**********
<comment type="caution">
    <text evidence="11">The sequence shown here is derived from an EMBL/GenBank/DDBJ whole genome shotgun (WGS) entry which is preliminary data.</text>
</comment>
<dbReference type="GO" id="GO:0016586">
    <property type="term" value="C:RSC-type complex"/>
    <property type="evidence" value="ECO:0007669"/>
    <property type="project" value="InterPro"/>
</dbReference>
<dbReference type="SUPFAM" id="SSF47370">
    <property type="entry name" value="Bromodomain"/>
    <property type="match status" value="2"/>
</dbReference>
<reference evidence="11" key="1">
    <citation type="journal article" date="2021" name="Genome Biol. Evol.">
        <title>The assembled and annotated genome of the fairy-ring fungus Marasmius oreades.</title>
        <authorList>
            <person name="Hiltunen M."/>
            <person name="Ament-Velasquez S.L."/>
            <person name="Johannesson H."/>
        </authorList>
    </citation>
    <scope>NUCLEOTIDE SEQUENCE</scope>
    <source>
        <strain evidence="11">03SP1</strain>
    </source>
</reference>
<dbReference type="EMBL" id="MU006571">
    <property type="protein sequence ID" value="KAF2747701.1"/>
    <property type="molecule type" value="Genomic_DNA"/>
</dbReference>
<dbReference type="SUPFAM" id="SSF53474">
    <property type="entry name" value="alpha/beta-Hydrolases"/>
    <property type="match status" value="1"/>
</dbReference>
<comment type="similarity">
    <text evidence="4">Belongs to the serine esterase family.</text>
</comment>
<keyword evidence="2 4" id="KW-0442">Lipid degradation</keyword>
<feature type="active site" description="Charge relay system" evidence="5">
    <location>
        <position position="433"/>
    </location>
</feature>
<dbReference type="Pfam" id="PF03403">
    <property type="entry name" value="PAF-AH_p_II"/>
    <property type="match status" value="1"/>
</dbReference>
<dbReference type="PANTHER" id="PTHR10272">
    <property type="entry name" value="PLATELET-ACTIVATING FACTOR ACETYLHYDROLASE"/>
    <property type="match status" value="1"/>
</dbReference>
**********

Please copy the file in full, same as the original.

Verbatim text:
<comment type="caution">
    <text evidence="11">The sequence shown here is derived from an EMBL/GenBank/DDBJ whole genome shotgun (WGS) entry which is preliminary data.</text>
</comment>
<dbReference type="GO" id="GO:0016586">
    <property type="term" value="C:RSC-type complex"/>
    <property type="evidence" value="ECO:0007669"/>
    <property type="project" value="InterPro"/>
</dbReference>
<dbReference type="SUPFAM" id="SSF47370">
    <property type="entry name" value="Bromodomain"/>
    <property type="match status" value="2"/>
</dbReference>
<reference evidence="11" key="1">
    <citation type="journal article" date="2021" name="Genome Biol. Evol.">
        <title>The assembled and annotated genome of the fairy-ring fungus Marasmius oreades.</title>
        <authorList>
            <person name="Hiltunen M."/>
            <person name="Ament-Velasquez S.L."/>
            <person name="Johannesson H."/>
        </authorList>
    </citation>
    <scope>NUCLEOTIDE SEQUENCE</scope>
    <source>
        <strain evidence="11">03SP1</strain>
    </source>
</reference>
<dbReference type="EMBL" id="MU006571">
    <property type="protein sequence ID" value="KAF2747701.1"/>
    <property type="molecule type" value="Genomic_DNA"/>
</dbReference>
<dbReference type="SUPFAM" id="SSF53474">
    <property type="entry name" value="alpha/beta-Hydrolases"/>
    <property type="match status" value="1"/>
</dbReference>
<comment type="similarity">
    <text evidence="4">Belongs to the serine esterase family.</text>
</comment>
<keyword evidence="2 4" id="KW-0442">Lipid degradation</keyword>
<feature type="active site" description="Charge relay system" evidence="5">
    <location>
        <position position="433"/>
    </location>
</feature>
<dbReference type="Pfam" id="PF03403">
    <property type="entry name" value="PAF-AH_p_II"/>
    <property type="match status" value="1"/>
</dbReference>
<dbReference type="PANTHER" id="PTHR10272">
    <property type="entry name" value="PLATELET-ACTIVATING FACTOR ACETYLHYDROLASE"/>
    <property type="match status" value="1"/>
</dbReference>